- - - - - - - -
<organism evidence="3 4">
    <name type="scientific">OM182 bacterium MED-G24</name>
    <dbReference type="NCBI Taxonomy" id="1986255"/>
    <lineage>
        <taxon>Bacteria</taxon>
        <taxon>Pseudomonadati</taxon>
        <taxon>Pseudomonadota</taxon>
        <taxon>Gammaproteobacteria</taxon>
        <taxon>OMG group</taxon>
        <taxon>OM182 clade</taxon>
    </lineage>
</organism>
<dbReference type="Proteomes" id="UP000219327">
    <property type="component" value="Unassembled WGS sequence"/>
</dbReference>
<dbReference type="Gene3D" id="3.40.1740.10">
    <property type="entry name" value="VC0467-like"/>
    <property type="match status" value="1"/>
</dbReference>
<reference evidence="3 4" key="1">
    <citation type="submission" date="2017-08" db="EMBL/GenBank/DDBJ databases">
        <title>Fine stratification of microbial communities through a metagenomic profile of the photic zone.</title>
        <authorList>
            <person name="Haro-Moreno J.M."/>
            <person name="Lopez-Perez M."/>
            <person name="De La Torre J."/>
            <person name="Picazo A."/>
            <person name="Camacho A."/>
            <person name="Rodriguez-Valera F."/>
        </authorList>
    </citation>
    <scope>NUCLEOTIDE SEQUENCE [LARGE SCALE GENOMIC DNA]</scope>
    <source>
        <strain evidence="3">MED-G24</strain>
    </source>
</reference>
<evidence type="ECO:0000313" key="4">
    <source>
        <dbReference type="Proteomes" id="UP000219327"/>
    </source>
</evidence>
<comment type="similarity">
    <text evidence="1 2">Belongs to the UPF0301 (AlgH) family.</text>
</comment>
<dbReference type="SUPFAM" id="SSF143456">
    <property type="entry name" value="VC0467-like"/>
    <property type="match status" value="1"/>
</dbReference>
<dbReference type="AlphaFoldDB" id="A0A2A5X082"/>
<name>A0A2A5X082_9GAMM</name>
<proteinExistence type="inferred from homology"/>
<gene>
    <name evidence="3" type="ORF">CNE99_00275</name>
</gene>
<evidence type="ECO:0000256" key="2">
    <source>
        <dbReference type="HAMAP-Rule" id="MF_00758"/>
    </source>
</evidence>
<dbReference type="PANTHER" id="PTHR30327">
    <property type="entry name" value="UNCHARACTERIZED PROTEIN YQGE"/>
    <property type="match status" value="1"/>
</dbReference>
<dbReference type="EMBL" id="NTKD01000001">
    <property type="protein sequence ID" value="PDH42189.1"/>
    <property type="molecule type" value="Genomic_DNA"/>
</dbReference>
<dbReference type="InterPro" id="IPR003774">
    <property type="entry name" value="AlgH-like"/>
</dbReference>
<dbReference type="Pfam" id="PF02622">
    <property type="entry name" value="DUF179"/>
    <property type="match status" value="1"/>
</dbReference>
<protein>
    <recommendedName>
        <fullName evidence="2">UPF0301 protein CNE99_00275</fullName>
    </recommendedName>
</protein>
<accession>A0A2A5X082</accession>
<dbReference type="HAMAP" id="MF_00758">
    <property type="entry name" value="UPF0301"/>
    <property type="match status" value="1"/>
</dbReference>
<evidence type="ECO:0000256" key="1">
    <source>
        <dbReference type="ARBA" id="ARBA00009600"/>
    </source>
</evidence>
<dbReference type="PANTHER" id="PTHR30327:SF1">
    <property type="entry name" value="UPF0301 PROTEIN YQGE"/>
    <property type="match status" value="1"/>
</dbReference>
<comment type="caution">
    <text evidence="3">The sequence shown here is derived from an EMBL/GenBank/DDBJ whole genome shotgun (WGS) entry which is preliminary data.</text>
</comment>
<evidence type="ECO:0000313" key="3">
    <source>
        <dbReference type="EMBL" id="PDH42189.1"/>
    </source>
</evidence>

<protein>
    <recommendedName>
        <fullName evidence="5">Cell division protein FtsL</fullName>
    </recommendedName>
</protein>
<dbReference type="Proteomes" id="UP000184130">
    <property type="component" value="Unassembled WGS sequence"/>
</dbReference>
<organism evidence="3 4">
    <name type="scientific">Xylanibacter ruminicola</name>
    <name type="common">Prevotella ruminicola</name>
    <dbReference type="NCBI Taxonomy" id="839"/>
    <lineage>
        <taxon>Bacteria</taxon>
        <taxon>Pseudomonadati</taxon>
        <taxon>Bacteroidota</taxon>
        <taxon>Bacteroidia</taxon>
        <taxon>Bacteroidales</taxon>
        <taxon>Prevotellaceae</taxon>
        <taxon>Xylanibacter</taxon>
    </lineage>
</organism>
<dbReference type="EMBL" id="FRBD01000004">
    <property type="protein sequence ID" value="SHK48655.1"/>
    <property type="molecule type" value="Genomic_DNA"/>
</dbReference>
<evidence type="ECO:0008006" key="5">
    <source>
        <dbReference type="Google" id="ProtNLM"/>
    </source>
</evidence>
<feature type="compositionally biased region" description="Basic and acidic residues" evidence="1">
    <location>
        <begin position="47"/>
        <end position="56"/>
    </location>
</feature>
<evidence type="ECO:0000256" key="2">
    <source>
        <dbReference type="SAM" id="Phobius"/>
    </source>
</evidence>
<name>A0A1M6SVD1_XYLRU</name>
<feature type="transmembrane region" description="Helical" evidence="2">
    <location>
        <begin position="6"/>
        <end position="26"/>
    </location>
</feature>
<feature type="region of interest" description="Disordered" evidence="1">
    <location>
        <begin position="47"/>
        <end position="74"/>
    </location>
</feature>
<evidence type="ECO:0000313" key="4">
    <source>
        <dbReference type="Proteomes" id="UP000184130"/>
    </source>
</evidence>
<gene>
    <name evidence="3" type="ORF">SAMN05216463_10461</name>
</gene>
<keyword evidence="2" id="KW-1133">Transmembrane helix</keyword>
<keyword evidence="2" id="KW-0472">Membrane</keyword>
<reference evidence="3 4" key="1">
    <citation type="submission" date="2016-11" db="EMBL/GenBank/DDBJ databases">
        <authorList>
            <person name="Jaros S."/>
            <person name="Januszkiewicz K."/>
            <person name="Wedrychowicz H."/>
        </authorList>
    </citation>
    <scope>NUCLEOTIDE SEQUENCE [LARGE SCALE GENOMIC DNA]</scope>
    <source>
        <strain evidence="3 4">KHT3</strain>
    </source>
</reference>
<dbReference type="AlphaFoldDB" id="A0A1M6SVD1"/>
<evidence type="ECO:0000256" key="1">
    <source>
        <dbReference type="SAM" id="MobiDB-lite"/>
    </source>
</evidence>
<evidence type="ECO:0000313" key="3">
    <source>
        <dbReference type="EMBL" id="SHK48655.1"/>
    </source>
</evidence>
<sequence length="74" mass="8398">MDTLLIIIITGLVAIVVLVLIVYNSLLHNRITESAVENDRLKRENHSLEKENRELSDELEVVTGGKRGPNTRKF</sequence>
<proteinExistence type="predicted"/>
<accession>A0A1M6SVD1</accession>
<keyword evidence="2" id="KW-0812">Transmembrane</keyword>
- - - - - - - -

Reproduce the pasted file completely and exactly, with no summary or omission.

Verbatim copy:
<organism evidence="3 4">
    <name type="scientific">OM182 bacterium MED-G24</name>
    <dbReference type="NCBI Taxonomy" id="1986255"/>
    <lineage>
        <taxon>Bacteria</taxon>
        <taxon>Pseudomonadati</taxon>
        <taxon>Pseudomonadota</taxon>
        <taxon>Gammaproteobacteria</taxon>
        <taxon>OMG group</taxon>
        <taxon>OM182 clade</taxon>
    </lineage>
</organism>
<dbReference type="Proteomes" id="UP000219327">
    <property type="component" value="Unassembled WGS sequence"/>
</dbReference>
<dbReference type="Gene3D" id="3.40.1740.10">
    <property type="entry name" value="VC0467-like"/>
    <property type="match status" value="1"/>
</dbReference>
<reference evidence="3 4" key="1">
    <citation type="submission" date="2017-08" db="EMBL/GenBank/DDBJ databases">
        <title>Fine stratification of microbial communities through a metagenomic profile of the photic zone.</title>
        <authorList>
            <person name="Haro-Moreno J.M."/>
            <person name="Lopez-Perez M."/>
            <person name="De La Torre J."/>
            <person name="Picazo A."/>
            <person name="Camacho A."/>
            <person name="Rodriguez-Valera F."/>
        </authorList>
    </citation>
    <scope>NUCLEOTIDE SEQUENCE [LARGE SCALE GENOMIC DNA]</scope>
    <source>
        <strain evidence="3">MED-G24</strain>
    </source>
</reference>
<evidence type="ECO:0000313" key="4">
    <source>
        <dbReference type="Proteomes" id="UP000219327"/>
    </source>
</evidence>
<comment type="similarity">
    <text evidence="1 2">Belongs to the UPF0301 (AlgH) family.</text>
</comment>
<dbReference type="SUPFAM" id="SSF143456">
    <property type="entry name" value="VC0467-like"/>
    <property type="match status" value="1"/>
</dbReference>
<dbReference type="AlphaFoldDB" id="A0A2A5X082"/>
<name>A0A2A5X082_9GAMM</name>
<proteinExistence type="inferred from homology"/>
<gene>
    <name evidence="3" type="ORF">CNE99_00275</name>
</gene>
<evidence type="ECO:0000256" key="2">
    <source>
        <dbReference type="HAMAP-Rule" id="MF_00758"/>
    </source>
</evidence>
<dbReference type="PANTHER" id="PTHR30327">
    <property type="entry name" value="UNCHARACTERIZED PROTEIN YQGE"/>
    <property type="match status" value="1"/>
</dbReference>
<dbReference type="EMBL" id="NTKD01000001">
    <property type="protein sequence ID" value="PDH42189.1"/>
    <property type="molecule type" value="Genomic_DNA"/>
</dbReference>
<dbReference type="InterPro" id="IPR003774">
    <property type="entry name" value="AlgH-like"/>
</dbReference>
<dbReference type="Pfam" id="PF02622">
    <property type="entry name" value="DUF179"/>
    <property type="match status" value="1"/>
</dbReference>
<protein>
    <recommendedName>
        <fullName evidence="2">UPF0301 protein CNE99_00275</fullName>
    </recommendedName>
</protein>
<accession>A0A2A5X082</accession>
<dbReference type="HAMAP" id="MF_00758">
    <property type="entry name" value="UPF0301"/>
    <property type="match status" value="1"/>
</dbReference>
<evidence type="ECO:0000256" key="1">
    <source>
        <dbReference type="ARBA" id="ARBA00009600"/>
    </source>
</evidence>
<dbReference type="PANTHER" id="PTHR30327:SF1">
    <property type="entry name" value="UPF0301 PROTEIN YQGE"/>
    <property type="match status" value="1"/>
</dbReference>
<comment type="caution">
    <text evidence="3">The sequence shown here is derived from an EMBL/GenBank/DDBJ whole genome shotgun (WGS) entry which is preliminary data.</text>
</comment>
<evidence type="ECO:0000313" key="3">
    <source>
        <dbReference type="EMBL" id="PDH42189.1"/>
    </source>
</evidence>

<protein>
    <recommendedName>
        <fullName evidence="5">Cell division protein FtsL</fullName>
    </recommendedName>
</protein>
<dbReference type="Proteomes" id="UP000184130">
    <property type="component" value="Unassembled WGS sequence"/>
</dbReference>
<organism evidence="3 4">
    <name type="scientific">Xylanibacter ruminicola</name>
    <name type="common">Prevotella ruminicola</name>
    <dbReference type="NCBI Taxonomy" id="839"/>
    <lineage>
        <taxon>Bacteria</taxon>
        <taxon>Pseudomonadati</taxon>
        <taxon>Bacteroidota</taxon>
        <taxon>Bacteroidia</taxon>
        <taxon>Bacteroidales</taxon>
        <taxon>Prevotellaceae</taxon>
        <taxon>Xylanibacter</taxon>
    </lineage>
</organism>
<dbReference type="EMBL" id="FRBD01000004">
    <property type="protein sequence ID" value="SHK48655.1"/>
    <property type="molecule type" value="Genomic_DNA"/>
</dbReference>
<evidence type="ECO:0008006" key="5">
    <source>
        <dbReference type="Google" id="ProtNLM"/>
    </source>
</evidence>
<feature type="compositionally biased region" description="Basic and acidic residues" evidence="1">
    <location>
        <begin position="47"/>
        <end position="56"/>
    </location>
</feature>
<evidence type="ECO:0000256" key="2">
    <source>
        <dbReference type="SAM" id="Phobius"/>
    </source>
</evidence>
<name>A0A1M6SVD1_XYLRU</name>
<feature type="transmembrane region" description="Helical" evidence="2">
    <location>
        <begin position="6"/>
        <end position="26"/>
    </location>
</feature>
<feature type="region of interest" description="Disordered" evidence="1">
    <location>
        <begin position="47"/>
        <end position="74"/>
    </location>
</feature>
<evidence type="ECO:0000313" key="4">
    <source>
        <dbReference type="Proteomes" id="UP000184130"/>
    </source>
</evidence>
<gene>
    <name evidence="3" type="ORF">SAMN05216463_10461</name>
</gene>
<keyword evidence="2" id="KW-1133">Transmembrane helix</keyword>
<keyword evidence="2" id="KW-0472">Membrane</keyword>
<reference evidence="3 4" key="1">
    <citation type="submission" date="2016-11" db="EMBL/GenBank/DDBJ databases">
        <authorList>
            <person name="Jaros S."/>
            <person name="Januszkiewicz K."/>
            <person name="Wedrychowicz H."/>
        </authorList>
    </citation>
    <scope>NUCLEOTIDE SEQUENCE [LARGE SCALE GENOMIC DNA]</scope>
    <source>
        <strain evidence="3 4">KHT3</strain>
    </source>
</reference>
<dbReference type="AlphaFoldDB" id="A0A1M6SVD1"/>
<evidence type="ECO:0000256" key="1">
    <source>
        <dbReference type="SAM" id="MobiDB-lite"/>
    </source>
</evidence>
<evidence type="ECO:0000313" key="3">
    <source>
        <dbReference type="EMBL" id="SHK48655.1"/>
    </source>
</evidence>
<sequence length="74" mass="8398">MDTLLIIIITGLVAIVVLVLIVYNSLLHNRITESAVENDRLKRENHSLEKENRELSDELEVVTGGKRGPNTRKF</sequence>
<proteinExistence type="predicted"/>
<accession>A0A1M6SVD1</accession>
<keyword evidence="2" id="KW-0812">Transmembrane</keyword>